What is Oppression?

For the second time in three years, several women from Saudi Arabia are protesting their country’s practice of forbidding driver’s licenses for women.  However, this oppressive law is only one of several restrictions against women.  Saudi women are also fully controlled by a “male guardian” which can be a father, brother, or husband, who has as much power over her as he would have over his own child.

As Jeffreys states in Keeping Women Down and Out, maintaining such “imbalanced power dynamics” in relationships between men and women causes women to be “subjected to men’s control,” therefore extremely oppressed in society.  This terrible system of gender-based law makes it one of the worst countries for women, as they are denied rights based on their gender and need formal permission to travel, work, and even get medical treatment.

Making a woman so dependent on a male figure for everything is not only oppressive, but also inhumane in that it takes away her power over herself as an individual human being.  This example of prolonged control and dehumanizing treatment of women embodies the word oppression.  Being taught from an early age to approach the world outside their male guardian’s home with fear and shame is one of the most oppressive ways to grow up and live a life, regardless of ones gender.  In the words of Jeffreys, though in reference to strippers, this type of behavior towards women “makes them feel disempowered and victimized” since they are not being treated as individuals, instead having their personal lives “consistently violated” by men who repress them.  It’s concerning to think that there are cultures in which such “male guardians” are considered the societal norm, yet in actuality are easily comparable to masculine power-heads of the present day strip club industry.  Are there men who support the oppression of strippers yet chastise the female oppression by “male guardians” in Saudi Arabia?  How do they justify the difference?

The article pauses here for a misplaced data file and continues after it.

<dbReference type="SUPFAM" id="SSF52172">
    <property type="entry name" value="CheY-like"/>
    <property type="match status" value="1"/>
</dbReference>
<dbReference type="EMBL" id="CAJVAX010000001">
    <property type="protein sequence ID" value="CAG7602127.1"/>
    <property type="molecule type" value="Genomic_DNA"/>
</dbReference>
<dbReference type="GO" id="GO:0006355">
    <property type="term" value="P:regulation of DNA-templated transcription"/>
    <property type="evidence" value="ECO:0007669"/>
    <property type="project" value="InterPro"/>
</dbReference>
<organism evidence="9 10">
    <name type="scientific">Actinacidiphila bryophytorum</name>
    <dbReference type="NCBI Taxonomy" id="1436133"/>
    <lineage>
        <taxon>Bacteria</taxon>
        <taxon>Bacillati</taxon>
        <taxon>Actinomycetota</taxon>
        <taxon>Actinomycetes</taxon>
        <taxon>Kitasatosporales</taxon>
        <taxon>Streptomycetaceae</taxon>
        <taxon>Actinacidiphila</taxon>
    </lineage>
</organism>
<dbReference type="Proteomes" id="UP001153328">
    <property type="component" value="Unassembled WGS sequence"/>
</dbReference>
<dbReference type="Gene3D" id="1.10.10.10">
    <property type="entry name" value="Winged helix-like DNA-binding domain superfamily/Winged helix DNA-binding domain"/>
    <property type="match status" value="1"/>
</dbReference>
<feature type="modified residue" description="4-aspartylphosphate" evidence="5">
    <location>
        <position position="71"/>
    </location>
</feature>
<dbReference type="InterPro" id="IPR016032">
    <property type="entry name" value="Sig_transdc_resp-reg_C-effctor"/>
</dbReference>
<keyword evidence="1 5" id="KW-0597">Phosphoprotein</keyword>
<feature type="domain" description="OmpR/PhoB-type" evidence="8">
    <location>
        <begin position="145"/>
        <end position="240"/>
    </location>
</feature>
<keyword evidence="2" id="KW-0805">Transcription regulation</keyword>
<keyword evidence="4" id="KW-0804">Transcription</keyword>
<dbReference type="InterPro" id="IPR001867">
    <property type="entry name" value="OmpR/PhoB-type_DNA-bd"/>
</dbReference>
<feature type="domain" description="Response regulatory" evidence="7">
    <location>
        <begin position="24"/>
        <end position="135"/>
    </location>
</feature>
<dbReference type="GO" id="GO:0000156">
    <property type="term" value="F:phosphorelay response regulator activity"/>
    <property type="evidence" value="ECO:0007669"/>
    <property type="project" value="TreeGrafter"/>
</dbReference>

Fisher, Max. “Saudi Arabia’s Oppression of Women Goes Way Beyond Its Ban on Driving.” The Washington Post 28 Oct. 2013: n. pag. Print.

Jeffreys, Sheila. “Keeping Women Down and Out: The Strip Club Boom and the Reinforcement of Male Dominance.” Signs: Journal of Women in Culture and Society 34.1 (2008): 151-73. Print.

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